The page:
Disney’s upcoming stage musical adaptation of Frozen will premiere in Colorado at the Denver Center for the Performing Arts. An exact date has not been set, but Frozen will make its debut at the Buell Theatre in August 2017.
Denver Center for the Performing Arts was also chosen to host the pre-Broadway tryout for Disney’s production of The Little Mermaid. The show will be the ninth musical that Disney has brought to Broadway through its New York-based theatrical division. The adaptation announced on Tuesday, as reported by Inquisitr, will land on Broadway in the spring of 2018.
The cinematic version of Frozen was a phenomenon grossing $400 million in the United States and nearly $1.3 billion worldwide. The film won Academy Awards for best animated film, best original song, and even inspired a boom in children being named Elsa.
The film’s original composers and screenwriter are adapting their work for the stage production. Music and lyrics are by Robert Lopez (The Book of Mormon, Avenue Q) and Kristen Anderson-Lopez, who wrote the songs for the movie, and Jennifer Lee, who wrote the screenplay and was co-director of the film.
Several beacon figures in the world of theatre have been recruited to bring the production to life. Alex Timbers, a theatre-maker who previously directed Disney’s Peter and the Starcatcher as well as Rocky and Bloody Bloody Andrew Jackson on Broadway, will be the director. Peter Darling, who won a Tony Award for Billy Elliot and was nominated for his work on Matilda the Musical, is the choreographer. The scenic and costume designer will be Bob Crowley, who has won seven Tony Awards, including for the Disney shows Aida and Mary Poppins.
The Frozen adaptation will be the ninth musical that Disney has brought to Broadway through its New York-based theatrical division, some of which helped to rejuvenate the world’s two theatre industry epicenters for high profile shows and stage schools in London and New York.
The historical achievements and shared artistic heritage of both cities as world class centers of theatrical excellence, will be celebrated at the V&A this February with an exhibition. Curtain Up: Celebrating 40 Years of Theatre in London and New York will showcase the craft and collaboration that goes into creating award-winning plays, musicals and productions. Plays and musicals which have performed well both in London and New York will be highlighted with costumes on display from Disney’s The Lion King, designed by Julie Taymor, costume designs by William Ivey Long for Chicago and The Producers and Christopher Oram’s costume designs for the Royal Shakespeare Company’s Wolf Hall and Bring Up the Bodies. Film clips from notable theatre productions from the V&A’s National Video Archive of Performance (NVAP) and the NYPL’s Theatre on Film and Tape archive (TOFT) will be embedded throughout.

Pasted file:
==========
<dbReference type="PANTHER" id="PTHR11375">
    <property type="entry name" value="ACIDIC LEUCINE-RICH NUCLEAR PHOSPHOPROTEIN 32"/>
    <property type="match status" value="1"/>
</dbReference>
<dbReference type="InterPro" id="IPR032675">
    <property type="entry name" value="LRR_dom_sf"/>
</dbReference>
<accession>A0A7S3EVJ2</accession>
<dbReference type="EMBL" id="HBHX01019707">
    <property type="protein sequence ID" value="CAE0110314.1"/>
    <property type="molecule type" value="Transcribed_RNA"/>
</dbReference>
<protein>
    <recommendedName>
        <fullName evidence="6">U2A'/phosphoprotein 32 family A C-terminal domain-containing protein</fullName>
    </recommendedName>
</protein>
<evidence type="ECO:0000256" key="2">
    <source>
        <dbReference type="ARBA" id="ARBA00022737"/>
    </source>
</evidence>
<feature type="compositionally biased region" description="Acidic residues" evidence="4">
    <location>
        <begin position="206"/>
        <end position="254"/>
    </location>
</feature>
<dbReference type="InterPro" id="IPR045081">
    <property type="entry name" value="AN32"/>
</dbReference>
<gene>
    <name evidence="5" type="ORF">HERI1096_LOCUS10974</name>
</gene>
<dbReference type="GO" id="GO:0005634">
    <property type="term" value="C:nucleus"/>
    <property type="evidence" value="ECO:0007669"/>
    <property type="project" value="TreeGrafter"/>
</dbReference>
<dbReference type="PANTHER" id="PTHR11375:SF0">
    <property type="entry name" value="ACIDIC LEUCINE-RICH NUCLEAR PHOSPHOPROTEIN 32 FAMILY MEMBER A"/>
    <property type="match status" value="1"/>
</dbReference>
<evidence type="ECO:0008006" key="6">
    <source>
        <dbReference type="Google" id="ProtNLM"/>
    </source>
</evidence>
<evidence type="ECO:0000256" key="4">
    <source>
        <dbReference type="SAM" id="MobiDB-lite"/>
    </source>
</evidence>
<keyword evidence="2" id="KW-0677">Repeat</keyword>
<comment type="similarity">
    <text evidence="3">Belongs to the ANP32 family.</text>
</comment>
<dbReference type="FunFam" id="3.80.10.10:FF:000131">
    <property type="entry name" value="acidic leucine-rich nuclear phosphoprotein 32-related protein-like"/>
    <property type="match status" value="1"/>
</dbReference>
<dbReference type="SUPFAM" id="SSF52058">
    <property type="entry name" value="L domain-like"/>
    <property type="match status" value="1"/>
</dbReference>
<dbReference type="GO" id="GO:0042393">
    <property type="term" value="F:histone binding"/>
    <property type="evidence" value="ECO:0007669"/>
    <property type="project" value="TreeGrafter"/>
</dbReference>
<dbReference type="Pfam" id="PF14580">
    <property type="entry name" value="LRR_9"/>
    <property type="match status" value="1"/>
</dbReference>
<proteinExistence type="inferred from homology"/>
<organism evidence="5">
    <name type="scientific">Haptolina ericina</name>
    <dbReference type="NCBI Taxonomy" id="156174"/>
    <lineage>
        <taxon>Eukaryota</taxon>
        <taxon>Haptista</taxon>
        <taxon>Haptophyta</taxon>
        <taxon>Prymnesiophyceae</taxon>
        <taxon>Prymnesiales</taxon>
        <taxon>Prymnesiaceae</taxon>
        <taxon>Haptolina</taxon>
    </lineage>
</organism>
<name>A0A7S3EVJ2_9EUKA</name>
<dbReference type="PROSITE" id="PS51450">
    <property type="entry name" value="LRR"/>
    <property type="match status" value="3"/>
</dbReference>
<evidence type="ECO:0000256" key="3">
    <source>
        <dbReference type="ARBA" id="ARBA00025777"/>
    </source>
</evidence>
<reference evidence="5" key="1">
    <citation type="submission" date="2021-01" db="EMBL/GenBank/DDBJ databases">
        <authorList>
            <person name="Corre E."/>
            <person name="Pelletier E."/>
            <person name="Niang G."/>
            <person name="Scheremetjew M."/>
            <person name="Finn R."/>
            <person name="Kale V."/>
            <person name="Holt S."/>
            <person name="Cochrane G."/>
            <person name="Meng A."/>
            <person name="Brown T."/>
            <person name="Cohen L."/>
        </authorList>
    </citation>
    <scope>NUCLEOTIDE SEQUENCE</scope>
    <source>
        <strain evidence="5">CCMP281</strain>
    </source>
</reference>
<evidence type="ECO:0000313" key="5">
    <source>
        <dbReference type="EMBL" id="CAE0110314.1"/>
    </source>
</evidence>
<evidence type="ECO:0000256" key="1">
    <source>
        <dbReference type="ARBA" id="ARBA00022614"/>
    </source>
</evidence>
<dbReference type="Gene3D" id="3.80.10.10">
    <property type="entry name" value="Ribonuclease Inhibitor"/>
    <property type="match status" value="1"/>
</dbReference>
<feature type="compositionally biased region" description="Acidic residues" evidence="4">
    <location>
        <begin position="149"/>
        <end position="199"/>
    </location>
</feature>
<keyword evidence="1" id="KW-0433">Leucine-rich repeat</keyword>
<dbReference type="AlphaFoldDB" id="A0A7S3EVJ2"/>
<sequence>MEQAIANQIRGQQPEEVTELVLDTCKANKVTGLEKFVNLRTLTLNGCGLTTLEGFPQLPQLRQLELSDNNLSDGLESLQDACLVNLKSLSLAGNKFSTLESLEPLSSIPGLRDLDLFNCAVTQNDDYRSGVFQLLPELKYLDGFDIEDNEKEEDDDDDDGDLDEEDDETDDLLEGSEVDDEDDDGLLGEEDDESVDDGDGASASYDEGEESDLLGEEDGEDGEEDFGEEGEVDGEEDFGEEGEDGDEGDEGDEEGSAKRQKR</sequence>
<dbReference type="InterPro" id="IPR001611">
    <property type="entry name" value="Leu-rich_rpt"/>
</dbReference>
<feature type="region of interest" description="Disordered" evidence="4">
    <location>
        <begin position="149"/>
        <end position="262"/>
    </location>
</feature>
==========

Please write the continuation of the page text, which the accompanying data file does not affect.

The immersive expo will take visitors through the main processes of bringing a production to life, from design workshops to stage to awards. Visitors will gain a sense of how production are developed from inception and an entire company – from back-of-house to center stage – contribute to an award-winning production, including material such as correspondence and production material relating to the original production of Evita. Script-writing, production, direction, lighting, sound, set, costume, music, choreography and the evolution of technology will all be explored.
Curated by the V&A and The New York Public Library for the Performing Arts at Lincoln Center, objects drawn from the collections of the V&A and The Library for the Performing Arts will be on display, along with loans from private collections. Highlights include original costume designs from The Phantom of the Opera by Maria Bjornson (1986), one of the longest running West End musicals, and the longest-running Broadway production in history, shown alongside the costume worn by a recent West End Phantom; a selection of golden top hats from A Chorus Line, which won both the Tony Award (1976) and the inaugural Olivier Award (1976) for Best New Musical; a tunic worn by Rudolf Nureyev in Romeo and Juliet,which won the Olivier in 1977; and Dame Helen Mirren DBE’s dress designed by Bob Crowley and worn in The Audience, a role which she won both an Olivier (2013) and Tony Award (2015) for Best Actress.